PK What was making this book like?  

ML When I began Last Orgy of the Divine Hermit, I, first of all, wanted it to operate in a kind of dialectical relation to my last book. My feeling was much vehement on that score actually—I wanted it be a repudiation of my last book. That book, Gone with the Mind, was somewhat anecdotal and, I felt, somewhat sentimental. There was a niceness to it, and an easy digestibility. I very much wanted this new book to be much more aggressive, much more in-your-face. I wanted a real intractable, Dadaist impudence to it, a sense of absolute, maximal, delirious unpredictability. I wanted a reckless book. There were so many moments writing it when I felt, Oh shit, if you do this, it’s going to just wreck the book. And invariably, those turned out to be the best, the most exhilarating parts. I had to have this attitude like whatever mutant creature happens to walk through the swinging doors of this saloon gets to play a decisive role in this book. At the same time, paradoxically, I wanted this sweetness and poignancy to it—because it involves my daughter, Gaby, whom I love more than anyone or anything on Earth. The amazing thing I discovered is that that love, in its literary incarnation at least, can survive anything I do to it, the worst vandalism… There it is, at the end of the book, unscathed, gleaming.  

There are two basic axes in this book: the father/daughter axis and the reading axis—I wanted this to be a book that was literally about reading. Everything that you read in Last Orgy of the Divine Hermit is also and simultaneously being read by one of the characters, even if the character’s simply reading an eye chart at the optometrist’s office! I also wanted the book to dip into the register or the idiom of anthropology. One narrative dimension of the book is that it’s an ethnography (written by a father and a daughter) about this ultra-violent group called the Chalazian Mafia Faction. Part of my training to write this one involved reading Phillippe Descola’s beautiful ethnography of the Jivaro called The Spears of Twilight.  

Here’s one particularly funny, perverse thing about the making of this book: I was a complete teetotaler throughout the entire process of writing it. Not a drop of alcohol passed through these lips. And this is a book in which there’s a considerable amount of drinking done. Sitting at a bar with Gaby and talking for hours and hours about everything under the sun is one of my great pleasures in life. That’s very energetically portrayed here. (I always think of the speech in King Lear where he says to his daughter Cordelia: “We two alone will sing like birds in the cage…and tell old tales, and laugh at gilded butterflies…and take upon us the mystery of things as if we were God’s spies, etc.”). That lovely speech. There are passages in George Eliot’s Silas Marner… And don’t even get me started on Yasujirō Ozu’s Late Spring—there’s so much in that movie that informs this book. But it was my feeling that this book and this book in particular, because it was so precious to me, because it’s so fundamentally about and made out of my relationship with Gaby, required an unusually high, unadulterated level of lucidity and acuity.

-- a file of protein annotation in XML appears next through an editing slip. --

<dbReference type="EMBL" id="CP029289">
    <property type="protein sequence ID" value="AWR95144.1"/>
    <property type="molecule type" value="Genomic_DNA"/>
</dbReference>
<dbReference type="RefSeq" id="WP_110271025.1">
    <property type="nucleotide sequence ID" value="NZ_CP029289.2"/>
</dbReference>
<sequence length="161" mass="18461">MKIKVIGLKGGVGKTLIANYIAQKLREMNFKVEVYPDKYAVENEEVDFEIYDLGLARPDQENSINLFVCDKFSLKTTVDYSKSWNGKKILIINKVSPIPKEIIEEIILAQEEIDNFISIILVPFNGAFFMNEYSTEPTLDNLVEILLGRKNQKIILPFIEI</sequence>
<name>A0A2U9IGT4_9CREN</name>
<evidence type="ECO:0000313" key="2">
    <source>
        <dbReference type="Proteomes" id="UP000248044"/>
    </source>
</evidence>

Anyway, these are the different elements I began with, like this mad scientist on some lightning-riven night, mixing this with that, and the resultant potion somehow apparently manages to be—at least according to the people I know who’ve read it—pretty funny and touching at the same time.  

PK Tell us about how your daughter figured in both the making and telling of this father-daughter tale.